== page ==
Research shows job listings with a predominantly masculine tone can be off-putting for some women
The way in which a job advert is worded could have a drastic impact on the number of male and female applicants who apply for the advertised role
Textio, an augmented writing platform, has carried out extensive research on the use of language in job applications. The results have found that using certain words in job descriptions that are regarded as being more masculine could lead to less women putting themselves forward for positions than men.
However, vocabulary that is deemed as being more feminine can have the opposite effect.
The research by Textio analysed how vocabulary can influence the gender of an individual that’s been hired by a company. It showed that the average job post contains twice as many phrases that have a masculine-tone than feminine, which consequently results in more men applying for specific roles.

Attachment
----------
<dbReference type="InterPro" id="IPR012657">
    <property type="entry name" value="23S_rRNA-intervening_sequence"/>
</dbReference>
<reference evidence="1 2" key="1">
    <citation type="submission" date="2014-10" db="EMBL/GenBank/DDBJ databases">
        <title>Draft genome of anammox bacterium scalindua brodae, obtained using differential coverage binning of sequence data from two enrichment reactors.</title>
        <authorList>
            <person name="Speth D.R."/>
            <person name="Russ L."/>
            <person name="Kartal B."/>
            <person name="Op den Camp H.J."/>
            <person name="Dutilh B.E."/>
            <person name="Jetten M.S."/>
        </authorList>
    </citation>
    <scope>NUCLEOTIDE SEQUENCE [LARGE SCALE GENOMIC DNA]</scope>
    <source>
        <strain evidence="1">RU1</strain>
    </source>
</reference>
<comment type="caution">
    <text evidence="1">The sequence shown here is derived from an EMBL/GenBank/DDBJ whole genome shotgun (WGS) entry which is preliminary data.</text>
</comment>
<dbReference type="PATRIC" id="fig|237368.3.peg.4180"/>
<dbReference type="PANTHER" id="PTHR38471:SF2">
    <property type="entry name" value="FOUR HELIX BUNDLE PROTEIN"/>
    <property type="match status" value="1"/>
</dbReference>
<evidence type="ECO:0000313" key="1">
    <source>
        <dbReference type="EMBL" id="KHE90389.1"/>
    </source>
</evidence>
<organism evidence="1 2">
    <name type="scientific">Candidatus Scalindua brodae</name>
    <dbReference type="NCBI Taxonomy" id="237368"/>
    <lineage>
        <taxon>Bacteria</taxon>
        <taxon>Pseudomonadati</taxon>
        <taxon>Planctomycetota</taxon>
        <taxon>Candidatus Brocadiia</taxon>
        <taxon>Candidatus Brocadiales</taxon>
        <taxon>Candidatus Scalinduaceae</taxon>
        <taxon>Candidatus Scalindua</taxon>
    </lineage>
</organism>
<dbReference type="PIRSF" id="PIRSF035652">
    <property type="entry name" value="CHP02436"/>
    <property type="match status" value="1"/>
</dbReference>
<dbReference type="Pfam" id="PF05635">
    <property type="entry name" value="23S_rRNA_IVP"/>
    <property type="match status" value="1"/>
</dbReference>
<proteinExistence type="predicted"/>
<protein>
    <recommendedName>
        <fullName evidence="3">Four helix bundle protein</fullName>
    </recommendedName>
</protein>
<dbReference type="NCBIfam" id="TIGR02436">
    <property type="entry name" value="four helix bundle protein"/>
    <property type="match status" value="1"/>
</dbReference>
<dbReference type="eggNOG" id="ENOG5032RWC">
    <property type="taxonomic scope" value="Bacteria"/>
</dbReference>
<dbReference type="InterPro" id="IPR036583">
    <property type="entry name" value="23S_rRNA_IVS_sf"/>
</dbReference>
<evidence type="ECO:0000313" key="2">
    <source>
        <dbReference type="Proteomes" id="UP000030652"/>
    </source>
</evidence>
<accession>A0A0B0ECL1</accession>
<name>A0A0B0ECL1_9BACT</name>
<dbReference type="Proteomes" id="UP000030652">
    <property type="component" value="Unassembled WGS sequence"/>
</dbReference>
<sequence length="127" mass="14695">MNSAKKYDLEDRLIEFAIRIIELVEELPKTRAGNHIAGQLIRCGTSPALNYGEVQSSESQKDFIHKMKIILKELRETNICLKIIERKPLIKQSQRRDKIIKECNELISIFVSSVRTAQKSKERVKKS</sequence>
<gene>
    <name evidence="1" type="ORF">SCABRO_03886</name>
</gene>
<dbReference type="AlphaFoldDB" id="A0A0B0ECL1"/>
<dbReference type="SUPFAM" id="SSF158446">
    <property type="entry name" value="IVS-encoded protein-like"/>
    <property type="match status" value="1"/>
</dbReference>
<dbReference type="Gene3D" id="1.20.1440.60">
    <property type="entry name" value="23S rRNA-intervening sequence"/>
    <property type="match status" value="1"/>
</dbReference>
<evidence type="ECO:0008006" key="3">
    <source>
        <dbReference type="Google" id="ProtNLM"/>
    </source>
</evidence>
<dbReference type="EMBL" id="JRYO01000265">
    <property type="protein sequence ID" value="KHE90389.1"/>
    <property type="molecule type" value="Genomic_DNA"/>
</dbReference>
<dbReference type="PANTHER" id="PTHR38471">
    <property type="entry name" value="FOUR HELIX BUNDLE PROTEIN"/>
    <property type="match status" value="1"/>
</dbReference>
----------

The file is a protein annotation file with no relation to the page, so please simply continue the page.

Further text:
Words such as “exhaustive”, “enforcement” and “fearless” can prove more enticing to male applicants, while phrases such as “transparent”, “catalyst” and “in touch with” are understood as having a more feminine tone.
Australian software company Atlassian put Textio’s software to the test by rewording its job advertisements to see if there was a change in the gender of applicants.
Over the course of a year, the company increased the number of women being hired for technical positions by 80 per cent!
Textio analysed 78,000 engineering jobs to see whether job listings with a more masculine tone could influence the number of women who apply.
The findings showed that job applications for positions in machine intelligence and back-end engineering were far less likely to attract female applicants due to the wording of the advertisements.
Studies have also been conducted in the teaching profession and researchers hope that their findings will help break down the stereotype that the industry is predominantly a “female” profession.